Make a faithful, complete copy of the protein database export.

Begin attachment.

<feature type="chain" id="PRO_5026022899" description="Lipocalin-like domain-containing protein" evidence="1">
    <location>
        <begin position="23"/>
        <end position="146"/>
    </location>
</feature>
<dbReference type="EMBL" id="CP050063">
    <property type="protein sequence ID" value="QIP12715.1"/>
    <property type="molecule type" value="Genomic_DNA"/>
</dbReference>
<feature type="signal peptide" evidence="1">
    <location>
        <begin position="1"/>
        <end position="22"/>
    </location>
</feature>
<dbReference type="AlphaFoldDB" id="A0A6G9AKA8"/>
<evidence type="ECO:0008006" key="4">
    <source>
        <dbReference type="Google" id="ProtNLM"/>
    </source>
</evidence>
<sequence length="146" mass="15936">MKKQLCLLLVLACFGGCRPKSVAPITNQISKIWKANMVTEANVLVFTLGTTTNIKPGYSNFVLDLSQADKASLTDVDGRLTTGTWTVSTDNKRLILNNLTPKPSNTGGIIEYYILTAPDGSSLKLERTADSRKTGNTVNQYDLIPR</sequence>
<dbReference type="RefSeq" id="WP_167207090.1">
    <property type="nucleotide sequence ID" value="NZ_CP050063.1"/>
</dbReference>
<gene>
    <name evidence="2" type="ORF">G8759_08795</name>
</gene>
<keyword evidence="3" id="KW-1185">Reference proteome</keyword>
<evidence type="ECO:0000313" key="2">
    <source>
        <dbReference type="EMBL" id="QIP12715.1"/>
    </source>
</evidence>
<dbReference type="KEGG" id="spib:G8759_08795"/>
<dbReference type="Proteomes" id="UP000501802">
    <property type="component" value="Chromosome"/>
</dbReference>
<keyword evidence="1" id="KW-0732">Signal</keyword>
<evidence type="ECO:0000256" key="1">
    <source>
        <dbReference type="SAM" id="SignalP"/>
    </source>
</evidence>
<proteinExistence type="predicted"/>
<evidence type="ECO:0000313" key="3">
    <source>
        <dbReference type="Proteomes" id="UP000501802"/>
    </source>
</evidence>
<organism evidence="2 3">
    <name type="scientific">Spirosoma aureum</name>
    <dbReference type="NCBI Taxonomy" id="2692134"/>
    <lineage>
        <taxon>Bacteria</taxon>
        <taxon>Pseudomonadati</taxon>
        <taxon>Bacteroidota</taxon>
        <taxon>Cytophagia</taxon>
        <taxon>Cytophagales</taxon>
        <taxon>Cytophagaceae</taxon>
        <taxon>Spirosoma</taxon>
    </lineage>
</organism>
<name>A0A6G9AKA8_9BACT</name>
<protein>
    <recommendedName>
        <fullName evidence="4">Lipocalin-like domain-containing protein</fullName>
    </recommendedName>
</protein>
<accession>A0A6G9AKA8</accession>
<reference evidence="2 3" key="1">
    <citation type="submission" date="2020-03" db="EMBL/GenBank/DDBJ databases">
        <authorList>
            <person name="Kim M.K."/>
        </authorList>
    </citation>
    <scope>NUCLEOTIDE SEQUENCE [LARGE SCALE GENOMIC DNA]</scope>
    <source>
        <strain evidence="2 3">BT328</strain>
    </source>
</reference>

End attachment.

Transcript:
<feature type="chain" id="PRO_5026022899" description="Lipocalin-like domain-containing protein" evidence="1">
    <location>
        <begin position="23"/>
        <end position="146"/>
    </location>
</feature>
<dbReference type="EMBL" id="CP050063">
    <property type="protein sequence ID" value="QIP12715.1"/>
    <property type="molecule type" value="Genomic_DNA"/>
</dbReference>
<feature type="signal peptide" evidence="1">
    <location>
        <begin position="1"/>
        <end position="22"/>
    </location>
</feature>
<dbReference type="AlphaFoldDB" id="A0A6G9AKA8"/>
<evidence type="ECO:0008006" key="4">
    <source>
        <dbReference type="Google" id="ProtNLM"/>
    </source>
</evidence>
<sequence length="146" mass="15936">MKKQLCLLLVLACFGGCRPKSVAPITNQISKIWKANMVTEANVLVFTLGTTTNIKPGYSNFVLDLSQADKASLTDVDGRLTTGTWTVSTDNKRLILNNLTPKPSNTGGIIEYYILTAPDGSSLKLERTADSRKTGNTVNQYDLIPR</sequence>
<dbReference type="RefSeq" id="WP_167207090.1">
    <property type="nucleotide sequence ID" value="NZ_CP050063.1"/>
</dbReference>
<gene>
    <name evidence="2" type="ORF">G8759_08795</name>
</gene>
<keyword evidence="3" id="KW-1185">Reference proteome</keyword>
<evidence type="ECO:0000313" key="2">
    <source>
        <dbReference type="EMBL" id="QIP12715.1"/>
    </source>
</evidence>
<dbReference type="KEGG" id="spib:G8759_08795"/>
<dbReference type="Proteomes" id="UP000501802">
    <property type="component" value="Chromosome"/>
</dbReference>
<keyword evidence="1" id="KW-0732">Signal</keyword>
<evidence type="ECO:0000256" key="1">
    <source>
        <dbReference type="SAM" id="SignalP"/>
    </source>
</evidence>
<proteinExistence type="predicted"/>
<evidence type="ECO:0000313" key="3">
    <source>
        <dbReference type="Proteomes" id="UP000501802"/>
    </source>
</evidence>
<organism evidence="2 3">
    <name type="scientific">Spirosoma aureum</name>
    <dbReference type="NCBI Taxonomy" id="2692134"/>
    <lineage>
        <taxon>Bacteria</taxon>
        <taxon>Pseudomonadati</taxon>
        <taxon>Bacteroidota</taxon>
        <taxon>Cytophagia</taxon>
        <taxon>Cytophagales</taxon>
        <taxon>Cytophagaceae</taxon>
        <taxon>Spirosoma</taxon>
    </lineage>
</organism>
<name>A0A6G9AKA8_9BACT</name>
<protein>
    <recommendedName>
        <fullName evidence="4">Lipocalin-like domain-containing protein</fullName>
    </recommendedName>
</protein>
<accession>A0A6G9AKA8</accession>
<reference evidence="2 3" key="1">
    <citation type="submission" date="2020-03" db="EMBL/GenBank/DDBJ databases">
        <authorList>
            <person name="Kim M.K."/>
        </authorList>
    </citation>
    <scope>NUCLEOTIDE SEQUENCE [LARGE SCALE GENOMIC DNA]</scope>
    <source>
        <strain evidence="2 3">BT328</strain>
    </source>
</reference>